Right now I have finished 13 hours of hard programming to get that photo competition running, - but it is primarily of benefit to the members of my travel club. I have listened to music instead of foreign speak, so from the standpoint of a prospective language learner this has been an off-day. But my programming seems to be running smoothly, so it was worth all the day's toil and labour.


NL: Goed, dat je het programmeerwerk nog kon afronden gisteren.

to bring something home = iets thuis brengen

fout: naar thuis: Het is "thuis" of "naar huis"

Fasulye

Edited by Fasulye on 11 May 2009 at 6:32am

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Iversen
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 Message 870 of 3959
11 May 2009 at 10:04am | IP Logged 
... Ik had het book thuis geleend uit de bibliotheek en als in-de-bus-naar-huis-van-mijn-werk-lezing gebruikt,...

Ik hoop dat dit minder verkeerd is
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josht
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 Message 871 of 3959
11 May 2009 at 3:48pm | IP Logged 
Iversen, I saw this comment of yours in another thread:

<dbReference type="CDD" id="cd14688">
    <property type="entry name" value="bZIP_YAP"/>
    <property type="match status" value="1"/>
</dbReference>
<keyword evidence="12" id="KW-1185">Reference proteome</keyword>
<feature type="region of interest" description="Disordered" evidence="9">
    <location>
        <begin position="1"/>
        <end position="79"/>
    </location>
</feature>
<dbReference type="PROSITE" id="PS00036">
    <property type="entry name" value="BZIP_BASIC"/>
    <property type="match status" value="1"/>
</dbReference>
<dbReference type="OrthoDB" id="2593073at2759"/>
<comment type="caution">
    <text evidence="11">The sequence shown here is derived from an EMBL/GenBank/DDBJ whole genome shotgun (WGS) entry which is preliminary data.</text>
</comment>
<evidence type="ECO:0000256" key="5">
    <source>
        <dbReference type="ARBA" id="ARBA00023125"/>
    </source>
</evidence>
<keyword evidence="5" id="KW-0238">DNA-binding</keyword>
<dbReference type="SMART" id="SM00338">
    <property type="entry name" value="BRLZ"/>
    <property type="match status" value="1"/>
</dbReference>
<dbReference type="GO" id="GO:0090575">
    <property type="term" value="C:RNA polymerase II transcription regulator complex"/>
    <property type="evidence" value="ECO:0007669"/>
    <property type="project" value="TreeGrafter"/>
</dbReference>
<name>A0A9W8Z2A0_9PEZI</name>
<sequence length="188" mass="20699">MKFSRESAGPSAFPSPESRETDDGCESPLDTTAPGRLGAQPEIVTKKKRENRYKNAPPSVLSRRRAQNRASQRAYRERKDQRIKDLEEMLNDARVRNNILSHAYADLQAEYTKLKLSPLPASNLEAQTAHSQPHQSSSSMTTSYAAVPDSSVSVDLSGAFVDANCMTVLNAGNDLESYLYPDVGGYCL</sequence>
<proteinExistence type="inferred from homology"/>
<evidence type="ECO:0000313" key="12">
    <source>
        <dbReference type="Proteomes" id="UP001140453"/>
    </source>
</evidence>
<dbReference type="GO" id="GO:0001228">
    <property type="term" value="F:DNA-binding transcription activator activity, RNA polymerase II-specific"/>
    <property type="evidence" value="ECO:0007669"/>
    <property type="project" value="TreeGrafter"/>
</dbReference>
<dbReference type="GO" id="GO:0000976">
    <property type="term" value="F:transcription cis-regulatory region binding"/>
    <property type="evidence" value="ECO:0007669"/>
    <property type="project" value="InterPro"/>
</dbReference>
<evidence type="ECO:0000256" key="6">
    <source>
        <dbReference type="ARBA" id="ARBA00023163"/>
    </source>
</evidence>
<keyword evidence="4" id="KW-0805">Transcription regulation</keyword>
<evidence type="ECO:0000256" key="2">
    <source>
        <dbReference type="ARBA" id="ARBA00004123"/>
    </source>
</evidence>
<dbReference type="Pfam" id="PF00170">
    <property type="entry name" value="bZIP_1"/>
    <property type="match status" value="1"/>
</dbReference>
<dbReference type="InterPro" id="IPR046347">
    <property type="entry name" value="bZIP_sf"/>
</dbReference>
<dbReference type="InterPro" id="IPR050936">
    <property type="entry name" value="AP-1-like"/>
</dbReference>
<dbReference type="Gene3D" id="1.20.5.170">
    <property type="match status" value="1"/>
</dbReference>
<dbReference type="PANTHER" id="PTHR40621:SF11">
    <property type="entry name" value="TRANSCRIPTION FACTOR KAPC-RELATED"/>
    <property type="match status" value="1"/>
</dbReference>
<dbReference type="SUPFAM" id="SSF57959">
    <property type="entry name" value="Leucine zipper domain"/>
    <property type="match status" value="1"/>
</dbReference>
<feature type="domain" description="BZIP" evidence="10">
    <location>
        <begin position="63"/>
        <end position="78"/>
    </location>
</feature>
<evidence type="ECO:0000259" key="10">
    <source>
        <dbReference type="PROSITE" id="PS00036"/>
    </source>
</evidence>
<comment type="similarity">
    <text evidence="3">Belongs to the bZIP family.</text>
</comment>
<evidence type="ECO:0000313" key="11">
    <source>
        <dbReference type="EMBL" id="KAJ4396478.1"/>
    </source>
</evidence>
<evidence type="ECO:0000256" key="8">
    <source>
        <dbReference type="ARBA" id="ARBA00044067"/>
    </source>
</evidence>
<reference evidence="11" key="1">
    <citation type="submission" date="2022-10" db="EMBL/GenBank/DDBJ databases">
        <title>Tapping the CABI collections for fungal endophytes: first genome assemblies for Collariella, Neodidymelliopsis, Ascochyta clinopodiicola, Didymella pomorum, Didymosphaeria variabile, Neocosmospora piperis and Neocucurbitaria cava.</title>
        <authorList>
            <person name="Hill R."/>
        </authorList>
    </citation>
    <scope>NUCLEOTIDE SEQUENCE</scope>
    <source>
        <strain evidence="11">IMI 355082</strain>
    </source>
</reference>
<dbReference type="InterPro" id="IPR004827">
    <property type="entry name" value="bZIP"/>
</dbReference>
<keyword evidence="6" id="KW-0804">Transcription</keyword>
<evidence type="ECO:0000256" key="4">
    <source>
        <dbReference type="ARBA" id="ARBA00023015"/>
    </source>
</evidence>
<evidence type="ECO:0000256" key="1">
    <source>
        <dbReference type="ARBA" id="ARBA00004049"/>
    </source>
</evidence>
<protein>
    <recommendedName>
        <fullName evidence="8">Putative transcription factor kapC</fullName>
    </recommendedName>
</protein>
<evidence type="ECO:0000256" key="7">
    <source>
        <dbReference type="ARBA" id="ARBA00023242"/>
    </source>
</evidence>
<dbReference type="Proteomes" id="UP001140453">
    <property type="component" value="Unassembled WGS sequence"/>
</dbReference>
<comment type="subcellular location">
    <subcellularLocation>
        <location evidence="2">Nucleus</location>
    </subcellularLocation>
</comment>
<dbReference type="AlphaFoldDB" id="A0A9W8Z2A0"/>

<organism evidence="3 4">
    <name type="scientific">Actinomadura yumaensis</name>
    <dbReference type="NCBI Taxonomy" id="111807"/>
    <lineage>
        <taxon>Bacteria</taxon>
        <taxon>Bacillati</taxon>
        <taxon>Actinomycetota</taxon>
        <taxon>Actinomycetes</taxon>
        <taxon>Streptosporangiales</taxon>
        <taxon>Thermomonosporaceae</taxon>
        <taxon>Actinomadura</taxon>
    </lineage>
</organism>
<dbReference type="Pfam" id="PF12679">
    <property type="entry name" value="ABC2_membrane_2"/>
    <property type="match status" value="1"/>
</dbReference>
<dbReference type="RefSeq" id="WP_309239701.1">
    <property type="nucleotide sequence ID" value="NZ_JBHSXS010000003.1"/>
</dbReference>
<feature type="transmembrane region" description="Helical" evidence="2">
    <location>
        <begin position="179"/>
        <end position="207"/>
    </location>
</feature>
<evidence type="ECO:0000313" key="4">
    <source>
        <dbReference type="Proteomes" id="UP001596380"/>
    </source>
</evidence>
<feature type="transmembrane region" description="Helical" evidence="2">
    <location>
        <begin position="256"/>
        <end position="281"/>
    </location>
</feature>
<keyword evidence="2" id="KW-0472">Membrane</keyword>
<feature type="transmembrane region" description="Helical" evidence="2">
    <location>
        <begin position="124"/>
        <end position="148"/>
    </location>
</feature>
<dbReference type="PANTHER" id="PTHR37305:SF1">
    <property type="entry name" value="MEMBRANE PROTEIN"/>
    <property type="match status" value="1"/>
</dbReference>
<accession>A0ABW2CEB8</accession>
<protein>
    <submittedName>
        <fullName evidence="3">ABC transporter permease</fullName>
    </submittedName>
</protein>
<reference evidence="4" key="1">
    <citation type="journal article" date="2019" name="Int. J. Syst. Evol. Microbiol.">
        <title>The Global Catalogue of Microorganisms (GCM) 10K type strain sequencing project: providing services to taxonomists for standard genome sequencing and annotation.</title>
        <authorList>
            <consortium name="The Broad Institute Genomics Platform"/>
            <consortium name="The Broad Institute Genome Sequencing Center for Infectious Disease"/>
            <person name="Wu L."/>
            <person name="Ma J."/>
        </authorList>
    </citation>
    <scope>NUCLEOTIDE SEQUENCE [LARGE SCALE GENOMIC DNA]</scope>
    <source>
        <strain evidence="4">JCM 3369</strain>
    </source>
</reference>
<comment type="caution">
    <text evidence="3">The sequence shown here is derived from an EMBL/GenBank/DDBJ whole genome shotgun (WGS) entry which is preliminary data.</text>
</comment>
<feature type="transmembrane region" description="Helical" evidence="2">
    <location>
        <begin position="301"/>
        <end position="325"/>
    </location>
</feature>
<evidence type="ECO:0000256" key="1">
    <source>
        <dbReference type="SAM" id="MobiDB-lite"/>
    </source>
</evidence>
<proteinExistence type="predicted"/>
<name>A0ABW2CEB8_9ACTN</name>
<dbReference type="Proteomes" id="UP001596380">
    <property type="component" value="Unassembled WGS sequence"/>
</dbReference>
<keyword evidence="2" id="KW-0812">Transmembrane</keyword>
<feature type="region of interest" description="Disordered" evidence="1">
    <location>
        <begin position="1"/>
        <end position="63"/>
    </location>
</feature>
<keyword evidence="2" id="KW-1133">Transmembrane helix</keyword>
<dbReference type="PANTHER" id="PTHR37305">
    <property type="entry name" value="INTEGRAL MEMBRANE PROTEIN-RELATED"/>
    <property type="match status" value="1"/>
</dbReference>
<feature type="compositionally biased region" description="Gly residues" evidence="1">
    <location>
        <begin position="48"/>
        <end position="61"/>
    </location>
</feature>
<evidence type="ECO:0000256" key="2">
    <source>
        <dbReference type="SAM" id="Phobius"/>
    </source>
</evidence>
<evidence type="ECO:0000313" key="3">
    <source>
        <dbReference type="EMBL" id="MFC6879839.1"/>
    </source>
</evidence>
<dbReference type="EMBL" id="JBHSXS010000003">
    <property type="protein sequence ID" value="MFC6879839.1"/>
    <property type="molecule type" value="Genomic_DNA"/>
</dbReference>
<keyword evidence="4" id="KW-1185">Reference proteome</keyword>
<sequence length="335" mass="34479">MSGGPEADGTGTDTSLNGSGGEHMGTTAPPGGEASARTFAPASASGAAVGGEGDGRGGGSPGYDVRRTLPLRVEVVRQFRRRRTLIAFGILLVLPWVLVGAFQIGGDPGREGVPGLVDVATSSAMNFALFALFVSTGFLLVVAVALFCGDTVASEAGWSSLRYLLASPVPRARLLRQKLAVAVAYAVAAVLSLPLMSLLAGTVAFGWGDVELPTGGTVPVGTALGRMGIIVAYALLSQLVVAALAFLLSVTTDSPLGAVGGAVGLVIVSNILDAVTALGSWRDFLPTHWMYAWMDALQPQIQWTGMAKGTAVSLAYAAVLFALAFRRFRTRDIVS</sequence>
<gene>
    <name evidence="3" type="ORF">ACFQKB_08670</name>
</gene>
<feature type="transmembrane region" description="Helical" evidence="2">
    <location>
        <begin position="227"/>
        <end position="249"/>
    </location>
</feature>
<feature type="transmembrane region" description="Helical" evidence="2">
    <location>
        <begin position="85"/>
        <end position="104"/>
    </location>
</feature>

Quote:
By the way, I have also stopped writing ë. I can see that many Russians do the same thing, and if they don't write other accents then it this one should also be weeded out.


I was wondering, then - do you never write stress accents in your Russian? What about when doing word lists?
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Iversen
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 Message 872 of 3959
11 May 2009 at 4:52pm | IP Logged 
Yes, in those of my wordlists that are based upon dictionaries I write all the accents because they are shown in the dictionaries, and in the beginning where I used a History of Russia written with accents I copied and translated entire pages, and then I kept the accents. But Russians normally don't write accents in ordinary texts (some of them not even ë), and then I shouldn't do it either.

Edited by Iversen on 11 May 2009 at 8:23pm